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How to Record Audio Like a Pro

How to Record Audio Like a Pro

Have you ever wanted to compose and record your own song? Maybe you need to record a phone call to someone. Perhaps you’re looking for the perfect soundtrack for a video or slideshow you created. Here’s how to record audio, depending on the source you’re recording and the type of audio you need.

Voice Recordings

Singers

    Plenty of options exist for a simple voice recording. Telephone microphones are designed to pick up the normal range of the human voice. This gives you several options for creating a voice memo on your phone. The first way is a simple answer that works no matter what type of phone you have: Leave yourself a voicemail.

    If you have a smartphone, your options are expanded quite a bit. Evernote is one of my favorite program for all types of notes, including audio notes. If you’re unfamiliar with Evernote, this video will give you the basics to get started, and this video will show you how to record an audio note. Using Evernote, you can easily access your voice audio recordings from both your smartphone and PC/Mac.

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    Recording Phone Calls

    protect-cell-phone

      Recording a phone call is a little different. Every state has different laws on whether or not you need to inform the other party prior to recording a phone call and the purpose of such recording. This is why you hear a recorded warning that “this call may be recorded for quality purposes” when calling customer service. For specific information on such laws where you live, check out the Digital Media Legal Project’s phone and conversation recording page here

      Once you understand the legal ramifications of your actions, you need to decide among your options. If you have a smartphone, download TapeACall Pro from iTunes for $9.99 or Auto Call Recorder from Google’s Play Store for $6.99.  These apps allow you to record phone calls from your smartphone with no extra equipment needed.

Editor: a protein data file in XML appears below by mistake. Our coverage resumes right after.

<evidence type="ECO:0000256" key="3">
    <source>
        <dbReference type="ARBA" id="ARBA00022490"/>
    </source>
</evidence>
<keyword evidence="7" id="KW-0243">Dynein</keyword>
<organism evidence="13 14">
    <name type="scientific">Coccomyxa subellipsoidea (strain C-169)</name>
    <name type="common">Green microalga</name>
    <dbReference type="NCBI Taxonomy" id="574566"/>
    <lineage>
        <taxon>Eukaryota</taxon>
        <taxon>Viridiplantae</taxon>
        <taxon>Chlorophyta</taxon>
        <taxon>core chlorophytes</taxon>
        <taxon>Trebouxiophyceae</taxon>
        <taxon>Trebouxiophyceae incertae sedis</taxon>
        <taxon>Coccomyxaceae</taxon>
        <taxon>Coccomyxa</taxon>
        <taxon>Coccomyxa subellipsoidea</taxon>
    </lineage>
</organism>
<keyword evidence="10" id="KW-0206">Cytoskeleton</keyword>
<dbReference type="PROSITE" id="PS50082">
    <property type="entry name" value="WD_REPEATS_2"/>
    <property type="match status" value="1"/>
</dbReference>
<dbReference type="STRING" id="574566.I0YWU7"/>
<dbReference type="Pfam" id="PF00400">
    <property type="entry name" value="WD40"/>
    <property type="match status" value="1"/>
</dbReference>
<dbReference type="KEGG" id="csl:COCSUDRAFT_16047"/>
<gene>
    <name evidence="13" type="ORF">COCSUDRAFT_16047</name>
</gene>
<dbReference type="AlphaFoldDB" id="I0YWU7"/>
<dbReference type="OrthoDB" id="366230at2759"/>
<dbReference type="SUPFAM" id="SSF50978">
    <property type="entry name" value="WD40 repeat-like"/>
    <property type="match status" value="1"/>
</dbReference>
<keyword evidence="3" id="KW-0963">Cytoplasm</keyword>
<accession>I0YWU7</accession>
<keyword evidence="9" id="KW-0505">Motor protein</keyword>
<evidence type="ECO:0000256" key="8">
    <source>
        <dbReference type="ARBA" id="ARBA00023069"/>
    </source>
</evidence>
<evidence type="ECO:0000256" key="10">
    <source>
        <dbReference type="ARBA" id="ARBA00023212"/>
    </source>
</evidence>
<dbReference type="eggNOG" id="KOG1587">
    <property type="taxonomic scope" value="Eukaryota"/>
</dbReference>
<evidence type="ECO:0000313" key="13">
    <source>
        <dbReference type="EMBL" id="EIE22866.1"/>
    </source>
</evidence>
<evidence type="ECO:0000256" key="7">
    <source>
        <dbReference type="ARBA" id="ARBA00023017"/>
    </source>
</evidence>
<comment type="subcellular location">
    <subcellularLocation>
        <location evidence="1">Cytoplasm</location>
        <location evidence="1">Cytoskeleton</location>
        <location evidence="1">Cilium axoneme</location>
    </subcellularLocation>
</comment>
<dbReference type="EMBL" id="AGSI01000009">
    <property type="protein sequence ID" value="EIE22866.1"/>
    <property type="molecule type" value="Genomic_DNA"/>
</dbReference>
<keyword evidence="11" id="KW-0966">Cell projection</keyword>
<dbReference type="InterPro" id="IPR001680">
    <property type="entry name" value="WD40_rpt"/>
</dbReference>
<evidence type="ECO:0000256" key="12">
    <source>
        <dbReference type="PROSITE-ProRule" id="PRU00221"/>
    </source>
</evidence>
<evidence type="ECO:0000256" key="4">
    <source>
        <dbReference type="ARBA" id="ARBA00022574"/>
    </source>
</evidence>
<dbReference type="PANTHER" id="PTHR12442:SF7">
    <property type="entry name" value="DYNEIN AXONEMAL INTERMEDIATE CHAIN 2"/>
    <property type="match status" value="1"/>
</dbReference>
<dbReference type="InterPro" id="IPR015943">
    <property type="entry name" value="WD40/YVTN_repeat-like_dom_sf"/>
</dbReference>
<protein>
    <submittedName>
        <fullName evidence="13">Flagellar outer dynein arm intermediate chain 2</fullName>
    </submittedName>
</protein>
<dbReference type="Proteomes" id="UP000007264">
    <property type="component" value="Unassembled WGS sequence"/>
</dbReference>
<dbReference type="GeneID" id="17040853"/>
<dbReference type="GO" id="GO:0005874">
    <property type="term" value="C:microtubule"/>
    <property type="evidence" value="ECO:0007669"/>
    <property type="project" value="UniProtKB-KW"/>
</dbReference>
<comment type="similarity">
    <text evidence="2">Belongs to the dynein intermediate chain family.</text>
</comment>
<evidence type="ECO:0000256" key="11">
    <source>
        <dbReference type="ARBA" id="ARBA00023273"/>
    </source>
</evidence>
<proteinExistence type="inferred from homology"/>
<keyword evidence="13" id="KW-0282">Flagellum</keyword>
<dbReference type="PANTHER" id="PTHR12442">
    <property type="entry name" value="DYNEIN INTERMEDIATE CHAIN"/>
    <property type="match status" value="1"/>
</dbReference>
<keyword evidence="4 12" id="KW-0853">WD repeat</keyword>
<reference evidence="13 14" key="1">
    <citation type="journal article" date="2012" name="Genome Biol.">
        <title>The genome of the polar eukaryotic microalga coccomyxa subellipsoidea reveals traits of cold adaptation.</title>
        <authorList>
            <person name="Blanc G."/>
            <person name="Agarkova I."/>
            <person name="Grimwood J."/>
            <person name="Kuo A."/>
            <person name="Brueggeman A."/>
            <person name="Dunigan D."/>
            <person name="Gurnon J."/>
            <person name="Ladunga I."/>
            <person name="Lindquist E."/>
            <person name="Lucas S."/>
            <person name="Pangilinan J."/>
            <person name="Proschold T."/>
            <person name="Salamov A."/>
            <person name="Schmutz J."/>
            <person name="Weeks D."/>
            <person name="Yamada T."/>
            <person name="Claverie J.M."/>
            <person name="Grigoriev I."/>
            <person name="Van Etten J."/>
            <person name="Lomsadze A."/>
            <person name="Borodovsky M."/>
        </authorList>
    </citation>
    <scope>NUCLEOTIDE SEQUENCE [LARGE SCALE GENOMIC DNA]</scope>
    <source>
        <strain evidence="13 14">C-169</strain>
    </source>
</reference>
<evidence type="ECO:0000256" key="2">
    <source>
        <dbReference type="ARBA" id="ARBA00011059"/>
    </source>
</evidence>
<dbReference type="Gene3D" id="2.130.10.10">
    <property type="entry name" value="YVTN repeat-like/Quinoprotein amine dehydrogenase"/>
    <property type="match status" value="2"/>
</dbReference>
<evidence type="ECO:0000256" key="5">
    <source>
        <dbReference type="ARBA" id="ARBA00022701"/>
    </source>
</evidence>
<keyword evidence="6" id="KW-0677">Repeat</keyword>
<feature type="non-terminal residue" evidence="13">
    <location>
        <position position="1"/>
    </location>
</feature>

If you’re still using an old cell phone or want to record a phone call from a landline phone, the Olympus VN-702PC Voice Recorder is a great option. Simply hook it up to your phone’s headphone jack and hit record. If your phone doesn’t have a headphone jack (common in old corded phones), you’ll need an additional adapter to utilize the phone’s handset jack for call recording.

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      Recording Live Musical Instruments

      While voice recording is easy, things get a little more complicated when recording music. This is because each instrument has unique attributes. It used to be that the only way to obtain a professional recording of a musical instrument was to pay professional fees for a professional studio with tens of thousands of dollars of equipment. Those days are long gone, but the art and science of audio recording isn’t.

      Piano

        The first thing you need is recording software. Macs come equipped with a home audio recording and production program called GarageBand. Find more about how to use it here. PC users aren’t as lucky with preinstalled software, but that’s okay. Regardless of what type of computer you use, Pro Tools, the software used by professional recording studios, comes free with the audio recording equipment you’ll need.

        The 3 pieces of hardware needed for a professional audio recording are a microphone, mic cable, and computer interface to connect it to your computer. Professional studios use the Shure SM-57 as an all-purpose instrument microphone. It’s capable of making professional, CD-quality audio recordings from just about any instrument. You should be able to find one for $100 or less at your local music store. Otherwise, click this link to purchase one from Amazon.

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        You’ll also need an audio interface device. The M-Audio MobilePre is a great all-in-one solution that comes with a basic copy of Pro Tools and a USB cable to hook it up to your computer. You can purchase one from Amazon here. Once you have a mic and interface, all you need is a microphone cable to connect everything and you’re ready to start producing professional, CD-quality music recordings.

        File Conversion Software

        sliders-on-mixing-board